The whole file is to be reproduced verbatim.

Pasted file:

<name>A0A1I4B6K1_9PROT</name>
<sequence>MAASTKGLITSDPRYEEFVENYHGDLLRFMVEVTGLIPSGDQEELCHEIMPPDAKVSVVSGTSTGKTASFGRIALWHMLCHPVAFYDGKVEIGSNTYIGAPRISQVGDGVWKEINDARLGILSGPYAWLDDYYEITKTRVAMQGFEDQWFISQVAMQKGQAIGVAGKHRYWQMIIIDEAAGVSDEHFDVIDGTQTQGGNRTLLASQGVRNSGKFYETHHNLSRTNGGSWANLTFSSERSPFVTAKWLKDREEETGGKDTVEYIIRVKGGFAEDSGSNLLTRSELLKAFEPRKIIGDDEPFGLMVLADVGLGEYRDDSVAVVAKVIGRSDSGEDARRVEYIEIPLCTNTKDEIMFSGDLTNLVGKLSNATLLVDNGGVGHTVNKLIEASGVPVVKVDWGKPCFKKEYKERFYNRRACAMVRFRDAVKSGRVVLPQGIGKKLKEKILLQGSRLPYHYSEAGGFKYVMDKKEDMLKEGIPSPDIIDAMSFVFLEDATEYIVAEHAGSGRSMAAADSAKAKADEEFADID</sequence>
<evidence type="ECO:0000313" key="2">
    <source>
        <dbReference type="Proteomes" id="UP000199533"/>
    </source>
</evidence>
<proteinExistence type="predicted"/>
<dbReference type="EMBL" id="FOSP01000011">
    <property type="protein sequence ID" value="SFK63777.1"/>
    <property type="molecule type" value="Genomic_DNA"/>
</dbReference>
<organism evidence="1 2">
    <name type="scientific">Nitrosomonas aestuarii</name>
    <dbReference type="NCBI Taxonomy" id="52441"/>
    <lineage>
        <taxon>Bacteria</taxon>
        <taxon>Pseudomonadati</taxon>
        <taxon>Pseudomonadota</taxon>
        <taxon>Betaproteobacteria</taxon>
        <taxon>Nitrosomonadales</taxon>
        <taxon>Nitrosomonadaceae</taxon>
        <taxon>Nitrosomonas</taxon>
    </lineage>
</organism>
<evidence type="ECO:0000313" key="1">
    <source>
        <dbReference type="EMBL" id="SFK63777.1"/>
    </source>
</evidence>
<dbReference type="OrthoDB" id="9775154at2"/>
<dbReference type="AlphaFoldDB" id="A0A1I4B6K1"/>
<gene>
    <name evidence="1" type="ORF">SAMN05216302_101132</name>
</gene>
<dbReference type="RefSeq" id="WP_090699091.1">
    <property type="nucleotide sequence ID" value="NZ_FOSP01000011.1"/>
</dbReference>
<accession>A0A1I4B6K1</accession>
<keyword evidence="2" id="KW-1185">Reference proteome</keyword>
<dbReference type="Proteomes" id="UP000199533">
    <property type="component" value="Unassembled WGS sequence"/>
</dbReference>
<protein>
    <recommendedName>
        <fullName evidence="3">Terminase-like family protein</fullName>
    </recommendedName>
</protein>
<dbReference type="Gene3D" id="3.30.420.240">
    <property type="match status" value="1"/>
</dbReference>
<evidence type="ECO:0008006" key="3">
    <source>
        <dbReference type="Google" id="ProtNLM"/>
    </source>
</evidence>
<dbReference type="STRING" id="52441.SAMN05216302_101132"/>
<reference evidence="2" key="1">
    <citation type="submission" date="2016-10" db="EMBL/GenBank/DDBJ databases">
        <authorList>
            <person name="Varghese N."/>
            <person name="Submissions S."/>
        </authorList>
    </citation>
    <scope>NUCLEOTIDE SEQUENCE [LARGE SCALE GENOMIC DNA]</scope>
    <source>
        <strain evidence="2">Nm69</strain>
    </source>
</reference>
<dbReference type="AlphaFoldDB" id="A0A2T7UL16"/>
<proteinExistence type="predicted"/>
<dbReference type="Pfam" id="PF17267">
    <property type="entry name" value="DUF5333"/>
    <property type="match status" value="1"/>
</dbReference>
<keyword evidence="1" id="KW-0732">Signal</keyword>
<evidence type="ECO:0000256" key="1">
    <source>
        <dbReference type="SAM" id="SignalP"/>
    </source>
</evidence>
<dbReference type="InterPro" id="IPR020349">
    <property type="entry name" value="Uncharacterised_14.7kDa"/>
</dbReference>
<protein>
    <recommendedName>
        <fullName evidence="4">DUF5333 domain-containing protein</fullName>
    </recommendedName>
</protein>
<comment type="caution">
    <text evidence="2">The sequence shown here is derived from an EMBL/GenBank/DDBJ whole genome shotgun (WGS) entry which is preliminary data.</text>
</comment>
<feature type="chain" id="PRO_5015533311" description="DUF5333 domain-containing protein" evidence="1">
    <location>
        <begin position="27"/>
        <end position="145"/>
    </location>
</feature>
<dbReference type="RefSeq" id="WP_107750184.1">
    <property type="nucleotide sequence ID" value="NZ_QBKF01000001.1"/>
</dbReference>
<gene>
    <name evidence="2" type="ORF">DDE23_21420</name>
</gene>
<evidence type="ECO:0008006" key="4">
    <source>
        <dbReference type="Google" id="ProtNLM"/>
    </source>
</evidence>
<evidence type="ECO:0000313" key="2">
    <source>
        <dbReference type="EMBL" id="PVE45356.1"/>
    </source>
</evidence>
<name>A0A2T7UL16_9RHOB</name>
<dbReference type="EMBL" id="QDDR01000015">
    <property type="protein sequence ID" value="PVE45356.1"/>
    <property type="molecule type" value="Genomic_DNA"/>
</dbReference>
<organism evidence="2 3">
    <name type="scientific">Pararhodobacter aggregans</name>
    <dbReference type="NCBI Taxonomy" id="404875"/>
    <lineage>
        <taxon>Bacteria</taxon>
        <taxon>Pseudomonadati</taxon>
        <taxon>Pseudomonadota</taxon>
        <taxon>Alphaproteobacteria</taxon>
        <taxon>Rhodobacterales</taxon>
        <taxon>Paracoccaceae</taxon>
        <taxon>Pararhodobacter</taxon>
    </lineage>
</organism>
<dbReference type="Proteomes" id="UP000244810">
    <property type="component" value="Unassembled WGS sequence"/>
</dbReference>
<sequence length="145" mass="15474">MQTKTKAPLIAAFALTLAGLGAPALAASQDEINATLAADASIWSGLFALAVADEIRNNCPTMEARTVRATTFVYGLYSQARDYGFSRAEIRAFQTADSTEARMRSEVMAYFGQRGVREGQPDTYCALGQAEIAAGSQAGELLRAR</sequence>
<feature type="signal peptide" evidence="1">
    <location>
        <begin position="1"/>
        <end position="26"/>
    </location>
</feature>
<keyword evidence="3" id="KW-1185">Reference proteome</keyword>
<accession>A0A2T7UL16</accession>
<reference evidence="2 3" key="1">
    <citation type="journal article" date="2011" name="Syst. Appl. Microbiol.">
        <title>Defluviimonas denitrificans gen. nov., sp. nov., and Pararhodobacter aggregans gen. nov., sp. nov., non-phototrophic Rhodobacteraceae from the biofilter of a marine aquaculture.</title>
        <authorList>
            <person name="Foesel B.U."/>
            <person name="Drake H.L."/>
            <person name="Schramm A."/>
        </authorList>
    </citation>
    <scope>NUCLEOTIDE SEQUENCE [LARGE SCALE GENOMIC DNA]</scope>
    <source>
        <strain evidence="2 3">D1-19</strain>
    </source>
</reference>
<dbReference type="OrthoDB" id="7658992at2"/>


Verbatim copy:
<name>A0A1I4B6K1_9PROT</name>
<sequence>MAASTKGLITSDPRYEEFVENYHGDLLRFMVEVTGLIPSGDQEELCHEIMPPDAKVSVVSGTSTGKTASFGRIALWHMLCHPVAFYDGKVEIGSNTYIGAPRISQVGDGVWKEINDARLGILSGPYAWLDDYYEITKTRVAMQGFEDQWFISQVAMQKGQAIGVAGKHRYWQMIIIDEAAGVSDEHFDVIDGTQTQGGNRTLLASQGVRNSGKFYETHHNLSRTNGGSWANLTFSSERSPFVTAKWLKDREEETGGKDTVEYIIRVKGGFAEDSGSNLLTRSELLKAFEPRKIIGDDEPFGLMVLADVGLGEYRDDSVAVVAKVIGRSDSGEDARRVEYIEIPLCTNTKDEIMFSGDLTNLVGKLSNATLLVDNGGVGHTVNKLIEASGVPVVKVDWGKPCFKKEYKERFYNRRACAMVRFRDAVKSGRVVLPQGIGKKLKEKILLQGSRLPYHYSEAGGFKYVMDKKEDMLKEGIPSPDIIDAMSFVFLEDATEYIVAEHAGSGRSMAAADSAKAKADEEFADID</sequence>
<evidence type="ECO:0000313" key="2">
    <source>
        <dbReference type="Proteomes" id="UP000199533"/>
    </source>
</evidence>
<proteinExistence type="predicted"/>
<dbReference type="EMBL" id="FOSP01000011">
    <property type="protein sequence ID" value="SFK63777.1"/>
    <property type="molecule type" value="Genomic_DNA"/>
</dbReference>
<organism evidence="1 2">
    <name type="scientific">Nitrosomonas aestuarii</name>
    <dbReference type="NCBI Taxonomy" id="52441"/>
    <lineage>
        <taxon>Bacteria</taxon>
        <taxon>Pseudomonadati</taxon>
        <taxon>Pseudomonadota</taxon>
        <taxon>Betaproteobacteria</taxon>
        <taxon>Nitrosomonadales</taxon>
        <taxon>Nitrosomonadaceae</taxon>
        <taxon>Nitrosomonas</taxon>
    </lineage>
</organism>
<evidence type="ECO:0000313" key="1">
    <source>
        <dbReference type="EMBL" id="SFK63777.1"/>
    </source>
</evidence>
<dbReference type="OrthoDB" id="9775154at2"/>
<dbReference type="AlphaFoldDB" id="A0A1I4B6K1"/>
<gene>
    <name evidence="1" type="ORF">SAMN05216302_101132</name>
</gene>
<dbReference type="RefSeq" id="WP_090699091.1">
    <property type="nucleotide sequence ID" value="NZ_FOSP01000011.1"/>
</dbReference>
<accession>A0A1I4B6K1</accession>
<keyword evidence="2" id="KW-1185">Reference proteome</keyword>
<dbReference type="Proteomes" id="UP000199533">
    <property type="component" value="Unassembled WGS sequence"/>
</dbReference>
<protein>
    <recommendedName>
        <fullName evidence="3">Terminase-like family protein</fullName>
    </recommendedName>
</protein>
<dbReference type="Gene3D" id="3.30.420.240">
    <property type="match status" value="1"/>
</dbReference>
<evidence type="ECO:0008006" key="3">
    <source>
        <dbReference type="Google" id="ProtNLM"/>
    </source>
</evidence>
<dbReference type="STRING" id="52441.SAMN05216302_101132"/>
<reference evidence="2" key="1">
    <citation type="submission" date="2016-10" db="EMBL/GenBank/DDBJ databases">
        <authorList>
            <person name="Varghese N."/>
            <person name="Submissions S."/>
        </authorList>
    </citation>
    <scope>NUCLEOTIDE SEQUENCE [LARGE SCALE GENOMIC DNA]</scope>
    <source>
        <strain evidence="2">Nm69</strain>
    </source>
</reference>
<dbReference type="AlphaFoldDB" id="A0A2T7UL16"/>
<proteinExistence type="predicted"/>
<dbReference type="Pfam" id="PF17267">
    <property type="entry name" value="DUF5333"/>
    <property type="match status" value="1"/>
</dbReference>
<keyword evidence="1" id="KW-0732">Signal</keyword>
<evidence type="ECO:0000256" key="1">
    <source>
        <dbReference type="SAM" id="SignalP"/>
    </source>
</evidence>
<dbReference type="InterPro" id="IPR020349">
    <property type="entry name" value="Uncharacterised_14.7kDa"/>
</dbReference>
<protein>
    <recommendedName>
        <fullName evidence="4">DUF5333 domain-containing protein</fullName>
    </recommendedName>
</protein>
<comment type="caution">
    <text evidence="2">The sequence shown here is derived from an EMBL/GenBank/DDBJ whole genome shotgun (WGS) entry which is preliminary data.</text>
</comment>
<feature type="chain" id="PRO_5015533311" description="DUF5333 domain-containing protein" evidence="1">
    <location>
        <begin position="27"/>
        <end position="145"/>
    </location>
</feature>
<dbReference type="RefSeq" id="WP_107750184.1">
    <property type="nucleotide sequence ID" value="NZ_QBKF01000001.1"/>
</dbReference>
<gene>
    <name evidence="2" type="ORF">DDE23_21420</name>
</gene>
<evidence type="ECO:0008006" key="4">
    <source>
        <dbReference type="Google" id="ProtNLM"/>
    </source>
</evidence>
<evidence type="ECO:0000313" key="2">
    <source>
        <dbReference type="EMBL" id="PVE45356.1"/>
    </source>
</evidence>
<name>A0A2T7UL16_9RHOB</name>
<dbReference type="EMBL" id="QDDR01000015">
    <property type="protein sequence ID" value="PVE45356.1"/>
    <property type="molecule type" value="Genomic_DNA"/>
</dbReference>
<organism evidence="2 3">
    <name type="scientific">Pararhodobacter aggregans</name>
    <dbReference type="NCBI Taxonomy" id="404875"/>
    <lineage>
        <taxon>Bacteria</taxon>
        <taxon>Pseudomonadati</taxon>
        <taxon>Pseudomonadota</taxon>
        <taxon>Alphaproteobacteria</taxon>
        <taxon>Rhodobacterales</taxon>
        <taxon>Paracoccaceae</taxon>
        <taxon>Pararhodobacter</taxon>
    </lineage>
</organism>
<dbReference type="Proteomes" id="UP000244810">
    <property type="component" value="Unassembled WGS sequence"/>
</dbReference>
<sequence length="145" mass="15474">MQTKTKAPLIAAFALTLAGLGAPALAASQDEINATLAADASIWSGLFALAVADEIRNNCPTMEARTVRATTFVYGLYSQARDYGFSRAEIRAFQTADSTEARMRSEVMAYFGQRGVREGQPDTYCALGQAEIAAGSQAGELLRAR</sequence>
<feature type="signal peptide" evidence="1">
    <location>
        <begin position="1"/>
        <end position="26"/>
    </location>
</feature>
<keyword evidence="3" id="KW-1185">Reference proteome</keyword>
<accession>A0A2T7UL16</accession>
<reference evidence="2 3" key="1">
    <citation type="journal article" date="2011" name="Syst. Appl. Microbiol.">
        <title>Defluviimonas denitrificans gen. nov., sp. nov., and Pararhodobacter aggregans gen. nov., sp. nov., non-phototrophic Rhodobacteraceae from the biofilter of a marine aquaculture.</title>
        <authorList>
            <person name="Foesel B.U."/>
            <person name="Drake H.L."/>
            <person name="Schramm A."/>
        </authorList>
    </citation>
    <scope>NUCLEOTIDE SEQUENCE [LARGE SCALE GENOMIC DNA]</scope>
    <source>
        <strain evidence="2 3">D1-19</strain>
    </source>
</reference>
<dbReference type="OrthoDB" id="7658992at2"/>